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4 Fun New Year’s Activities for an Elderly Person with Alzheimer’s

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Including a senior loved one with Alzheimer’s in New Year’s Eve festivities does not have to be challenging. Omaha Alzheimer’s care experts suggest incorporating some of these 4 activities into an evening of fun with your loved one. 

1. Make Foods from Around the World

Planning an international buffet for New Year’s Eve can be lots of fun. Think about countries your loved one might be interested in and find out what is eaten there on New Year’s Eve. Make sure to include your loved one while cooking the traditional recipes.

2. Celebrate a Different Decade

The top songs from different decades can be easily downloaded. Play the songs one at a time, then have each person write down the decade the song was first released. The person who makes the most correct guesses wins a prize. Ask each family member, including your loved one, to choose a different decade and make a party hat to represent the decade. Share their creations, ask everyone to talk about why the chosen decade is their favorite, and play songs from the decade. 

3. Play the Resolution Game

Encourage your loved one and the rest of the guests to think of two resolutions they would like to keep during the coming year. Write them down on index cards, then put all the cards in a basket. Draw one and read it. Each person should then write down who they think wrote the resolution. At the end of the game, give a prize to the person who made the most correct guesses.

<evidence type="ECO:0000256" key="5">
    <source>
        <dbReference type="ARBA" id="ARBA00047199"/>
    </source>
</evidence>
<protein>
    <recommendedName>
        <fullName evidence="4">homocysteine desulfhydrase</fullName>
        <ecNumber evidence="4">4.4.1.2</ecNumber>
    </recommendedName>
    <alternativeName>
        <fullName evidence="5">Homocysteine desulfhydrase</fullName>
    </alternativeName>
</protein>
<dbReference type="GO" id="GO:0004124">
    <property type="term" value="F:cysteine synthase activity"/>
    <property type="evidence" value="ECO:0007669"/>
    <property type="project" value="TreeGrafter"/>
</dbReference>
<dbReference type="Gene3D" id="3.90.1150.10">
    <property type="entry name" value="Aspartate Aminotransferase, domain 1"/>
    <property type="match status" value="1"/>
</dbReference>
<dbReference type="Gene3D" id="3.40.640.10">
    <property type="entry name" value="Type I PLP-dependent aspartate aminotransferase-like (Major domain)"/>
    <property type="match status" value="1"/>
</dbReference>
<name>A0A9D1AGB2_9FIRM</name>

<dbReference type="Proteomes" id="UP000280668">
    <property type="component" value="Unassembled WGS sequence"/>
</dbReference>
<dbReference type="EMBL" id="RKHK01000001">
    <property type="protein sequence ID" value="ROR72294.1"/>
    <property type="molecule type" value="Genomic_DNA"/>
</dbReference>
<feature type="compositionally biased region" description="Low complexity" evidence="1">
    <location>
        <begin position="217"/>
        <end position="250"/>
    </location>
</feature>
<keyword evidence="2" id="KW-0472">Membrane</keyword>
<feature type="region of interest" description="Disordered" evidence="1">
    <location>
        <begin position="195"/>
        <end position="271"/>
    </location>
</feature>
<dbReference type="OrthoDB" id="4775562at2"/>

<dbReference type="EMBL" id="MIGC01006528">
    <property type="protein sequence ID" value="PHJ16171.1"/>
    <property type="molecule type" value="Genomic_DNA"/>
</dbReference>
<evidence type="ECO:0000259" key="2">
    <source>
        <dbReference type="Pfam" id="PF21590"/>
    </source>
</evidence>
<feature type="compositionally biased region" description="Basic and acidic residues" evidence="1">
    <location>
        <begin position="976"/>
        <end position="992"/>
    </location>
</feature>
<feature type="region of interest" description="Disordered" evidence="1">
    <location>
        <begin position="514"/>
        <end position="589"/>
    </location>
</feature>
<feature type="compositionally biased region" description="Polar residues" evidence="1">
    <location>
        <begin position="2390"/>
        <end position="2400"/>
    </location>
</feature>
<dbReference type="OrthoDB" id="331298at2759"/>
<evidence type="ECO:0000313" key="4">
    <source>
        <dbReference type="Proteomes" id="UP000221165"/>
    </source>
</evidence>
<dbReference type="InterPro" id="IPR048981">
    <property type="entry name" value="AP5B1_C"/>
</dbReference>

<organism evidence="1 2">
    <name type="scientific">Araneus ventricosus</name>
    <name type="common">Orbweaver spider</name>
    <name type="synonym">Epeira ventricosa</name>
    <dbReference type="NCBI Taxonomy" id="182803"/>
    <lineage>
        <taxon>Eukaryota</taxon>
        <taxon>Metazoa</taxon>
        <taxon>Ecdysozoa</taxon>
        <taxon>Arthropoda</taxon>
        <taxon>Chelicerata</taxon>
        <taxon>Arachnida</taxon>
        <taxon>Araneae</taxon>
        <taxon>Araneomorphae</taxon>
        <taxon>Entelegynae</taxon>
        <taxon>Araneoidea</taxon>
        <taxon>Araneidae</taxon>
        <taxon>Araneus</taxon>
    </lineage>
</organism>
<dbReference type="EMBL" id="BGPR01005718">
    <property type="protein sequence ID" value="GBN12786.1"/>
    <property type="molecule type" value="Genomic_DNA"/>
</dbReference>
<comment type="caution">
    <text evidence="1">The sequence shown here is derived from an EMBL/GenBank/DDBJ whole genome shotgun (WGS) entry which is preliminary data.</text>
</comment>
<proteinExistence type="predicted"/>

4. Create a Scrapbook for the Year

Think of all the important events that have happened in your family during the last year. Ask your senior loved one to help create a scrapbook of those events. You can include pictures of the event or have someone draw the event. Ask your loved one to write a blurb about why the event was important. 

There are many different ways families can include a senior loved one who has Alzheimer’s on New Year’s Eve. For more ideas on keeping your loved -one active and involved in family events, reach out to Home Care Assistance. If you need support to take care of your loved one, consider hiring professional in-home care Omaha families can rely on. We provide live-in and respite care, and our staff is also trained in the Cognitive Therapeutics Method, an activities-based program designed to delay cognitive decline. Call (402) 249-0204 to speak with a Care Manager about flexible options for in-home care and schedule a no-obligation consultation.

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